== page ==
Arnold Kling  

Money and Happiness

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Robert H. Frank writes,

Considerable evidence suggests that if we use an increase in our incomes, as many of us do, simply to buy bigger houses and more expensive cars, then we do not end up any happier than before. But if we use an increase in our incomes to buy more of certain inconspicuous goods–such as freedom from a long commute or a stressful job–then the evidence paints a very different picture. The less we spend on conspicuous consumption goods, the better we can afford to alleviate congestion; and the more time we can devote to family and friends, to exercise, sleep, travel, and other restorative activities. On the best available evidence, reallocating our time and money in these and similar ways would result in healthier, longer– and happier–lives.

In the past, I have criticized so-called "happiness research." However, Frank's article at least tries to address those criticisms, and it is well worth reading.

Frank uses an interesting example to illustrate his thinking. He says that most people would rather live in a society where houses are smaller and commutes are shorter than where we end up in a free-market equilibrium. In my case, I happen to spend less time commuting and live in a smaller house than is typical for my income bracket. So I like his example. But I'm still not comfortable with the notion that forcing other people to live like me would make them happier.

For Discussion. Assuming that government intervention is needed in order to move society to an equilibrium in which there is less conspicuous consumption and more inconspicuous consumption, how would happiness be affected by the loss of personal freedom, which is an element of inconspicuous consumption? How would we know whether people were truly happier?

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The author at Different Opinion in a related article titled Arnold Kling Does Not Believe in Happiness writes: Arnold, I don't believe in happiness as a useful concept in economic models. However, I don't believe that people derive utility from their consumption independent of each other either. And taking this into account...has led me to my own opinio... [Tracked on July 28, 2004 4:45 PM]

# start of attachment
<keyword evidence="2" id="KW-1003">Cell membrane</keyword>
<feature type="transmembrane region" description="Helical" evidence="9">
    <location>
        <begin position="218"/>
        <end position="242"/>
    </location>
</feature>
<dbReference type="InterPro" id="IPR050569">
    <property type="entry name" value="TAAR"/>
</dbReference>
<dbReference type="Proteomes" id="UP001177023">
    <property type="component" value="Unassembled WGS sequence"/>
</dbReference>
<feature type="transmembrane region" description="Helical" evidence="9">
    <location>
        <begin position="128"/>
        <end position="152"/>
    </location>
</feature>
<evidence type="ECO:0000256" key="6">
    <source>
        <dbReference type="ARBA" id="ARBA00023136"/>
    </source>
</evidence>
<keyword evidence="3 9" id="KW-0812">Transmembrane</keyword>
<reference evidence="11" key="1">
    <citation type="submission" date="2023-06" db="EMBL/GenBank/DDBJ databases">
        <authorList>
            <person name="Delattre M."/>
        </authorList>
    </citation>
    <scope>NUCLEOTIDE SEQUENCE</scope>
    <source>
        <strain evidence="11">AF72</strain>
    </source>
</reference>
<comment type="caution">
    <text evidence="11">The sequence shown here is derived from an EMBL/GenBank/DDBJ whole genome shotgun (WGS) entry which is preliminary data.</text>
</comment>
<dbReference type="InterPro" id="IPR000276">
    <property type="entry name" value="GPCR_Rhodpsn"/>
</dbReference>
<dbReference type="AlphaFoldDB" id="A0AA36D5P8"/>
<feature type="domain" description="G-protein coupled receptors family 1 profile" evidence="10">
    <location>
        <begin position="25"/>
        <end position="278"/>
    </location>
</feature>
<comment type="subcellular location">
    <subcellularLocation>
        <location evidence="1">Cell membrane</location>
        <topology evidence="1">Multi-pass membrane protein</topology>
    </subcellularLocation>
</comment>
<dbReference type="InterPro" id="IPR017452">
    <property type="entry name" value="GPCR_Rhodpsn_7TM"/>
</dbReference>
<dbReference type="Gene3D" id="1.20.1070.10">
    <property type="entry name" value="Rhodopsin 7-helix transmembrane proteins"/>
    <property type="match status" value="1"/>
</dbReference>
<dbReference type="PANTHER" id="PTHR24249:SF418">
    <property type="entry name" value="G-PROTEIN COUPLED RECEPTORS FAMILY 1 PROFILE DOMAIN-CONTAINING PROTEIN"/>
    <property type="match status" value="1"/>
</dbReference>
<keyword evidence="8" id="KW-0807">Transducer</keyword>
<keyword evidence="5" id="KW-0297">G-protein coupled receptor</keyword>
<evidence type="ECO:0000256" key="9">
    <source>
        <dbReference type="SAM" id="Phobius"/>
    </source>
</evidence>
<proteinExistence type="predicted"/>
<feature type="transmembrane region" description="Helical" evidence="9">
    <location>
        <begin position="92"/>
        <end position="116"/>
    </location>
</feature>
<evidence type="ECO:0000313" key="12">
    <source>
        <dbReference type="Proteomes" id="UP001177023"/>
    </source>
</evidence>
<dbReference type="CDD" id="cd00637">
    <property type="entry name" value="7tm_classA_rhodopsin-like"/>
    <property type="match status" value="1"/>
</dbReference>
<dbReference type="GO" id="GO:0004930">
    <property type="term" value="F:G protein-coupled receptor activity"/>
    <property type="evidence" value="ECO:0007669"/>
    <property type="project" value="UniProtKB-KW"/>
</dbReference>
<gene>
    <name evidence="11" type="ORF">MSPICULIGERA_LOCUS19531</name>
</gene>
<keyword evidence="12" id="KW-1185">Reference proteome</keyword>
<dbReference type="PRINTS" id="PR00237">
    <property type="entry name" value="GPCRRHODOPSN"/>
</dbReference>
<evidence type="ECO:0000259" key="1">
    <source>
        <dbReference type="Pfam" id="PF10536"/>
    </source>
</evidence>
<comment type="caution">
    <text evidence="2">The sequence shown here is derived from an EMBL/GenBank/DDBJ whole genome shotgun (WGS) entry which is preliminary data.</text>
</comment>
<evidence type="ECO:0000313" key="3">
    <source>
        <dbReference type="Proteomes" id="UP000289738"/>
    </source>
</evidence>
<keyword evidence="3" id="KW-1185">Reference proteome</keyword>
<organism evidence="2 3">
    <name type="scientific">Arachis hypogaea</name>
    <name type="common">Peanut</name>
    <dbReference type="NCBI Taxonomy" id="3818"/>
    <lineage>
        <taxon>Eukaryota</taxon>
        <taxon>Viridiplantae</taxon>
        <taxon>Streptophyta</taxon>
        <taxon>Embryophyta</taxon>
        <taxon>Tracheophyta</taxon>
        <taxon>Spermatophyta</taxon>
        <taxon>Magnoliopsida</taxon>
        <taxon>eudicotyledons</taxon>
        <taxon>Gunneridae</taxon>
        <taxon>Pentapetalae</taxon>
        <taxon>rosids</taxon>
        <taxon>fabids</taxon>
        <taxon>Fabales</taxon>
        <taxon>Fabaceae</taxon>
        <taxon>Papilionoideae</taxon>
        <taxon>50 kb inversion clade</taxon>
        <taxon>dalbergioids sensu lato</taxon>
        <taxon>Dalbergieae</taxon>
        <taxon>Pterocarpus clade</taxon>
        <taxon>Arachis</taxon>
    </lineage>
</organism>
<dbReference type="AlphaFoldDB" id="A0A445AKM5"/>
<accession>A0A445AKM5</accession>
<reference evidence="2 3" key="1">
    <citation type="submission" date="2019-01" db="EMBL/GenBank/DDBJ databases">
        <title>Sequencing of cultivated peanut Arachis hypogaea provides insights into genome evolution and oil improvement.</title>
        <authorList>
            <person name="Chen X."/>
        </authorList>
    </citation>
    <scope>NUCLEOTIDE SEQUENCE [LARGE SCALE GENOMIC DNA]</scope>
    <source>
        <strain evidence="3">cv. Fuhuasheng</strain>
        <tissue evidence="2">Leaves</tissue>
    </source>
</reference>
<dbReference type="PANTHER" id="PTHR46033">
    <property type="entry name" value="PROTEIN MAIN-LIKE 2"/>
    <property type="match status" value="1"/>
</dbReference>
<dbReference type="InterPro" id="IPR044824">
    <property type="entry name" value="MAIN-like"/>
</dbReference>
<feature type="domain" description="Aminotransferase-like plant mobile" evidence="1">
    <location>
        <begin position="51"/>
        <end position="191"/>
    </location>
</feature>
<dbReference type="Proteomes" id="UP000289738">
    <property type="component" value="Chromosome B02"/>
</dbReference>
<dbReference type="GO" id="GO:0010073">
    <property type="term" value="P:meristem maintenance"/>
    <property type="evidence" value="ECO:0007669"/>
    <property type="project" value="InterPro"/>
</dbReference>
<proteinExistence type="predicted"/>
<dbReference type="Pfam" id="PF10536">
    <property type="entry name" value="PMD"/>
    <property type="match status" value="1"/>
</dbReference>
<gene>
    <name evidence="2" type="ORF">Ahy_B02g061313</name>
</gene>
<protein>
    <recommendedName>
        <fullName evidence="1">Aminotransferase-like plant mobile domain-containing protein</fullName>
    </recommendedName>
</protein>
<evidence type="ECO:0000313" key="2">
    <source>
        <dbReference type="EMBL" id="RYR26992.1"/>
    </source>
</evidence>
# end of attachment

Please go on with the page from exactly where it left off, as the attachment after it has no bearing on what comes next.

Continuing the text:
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    Welcome to this weeks edition of Carnival of the Capitalists! Thank you for stopping by! We've got a long this week, so grab a cup of coffee, or two, and enjoy! Todd at A Penny For posted about the BlogOn conference and comes home with as many question... [Tracked on August 2, 2004 5:26 AM]
COMMENTS (10 to date)
Lawrance George Lux writes:

It would be affected drastically. Commuters will be faced with obtanining permits as expensive as the fuel in their vehicles, unless they use mass transit systems. Retailers will have to bear the cost of home delivery systems, being refused the right to release Inventory except at projected use homesight. Travelers will pay in a high tax per mile ($.25) for personal vehicle travel in distances over fifty miles from registered vehicle use. Housing permits for new constructions will be charged so much tax per cubic foot of space (We are talking about $3 per cubic foot over a defined normal space). The list goes on and on, and is not pretty. lgl

Brad Hutchings writes:

How would we know whether people were truly happier?

We will have a survey and a formula. Duh!

david writes:

What both you and (surprisingly) Frank completely miss is that the current structure of American cities - sprawl, large single family homes, long commutes - isn't due to consumer preferences, its due to a boatload of regulations and government interference at every level of government: Minimum lot sizes, floor-area ratios, minimum parking requirements, mortgage tax deductions, federal subsidy of the highway system, gas taxes that don't cover pollution externalities. Ask any developer trying to build dense housing in American urban cores, the bureaucratic obstacles are enormous. What we get is tract homes, pollution, and onerous commutes.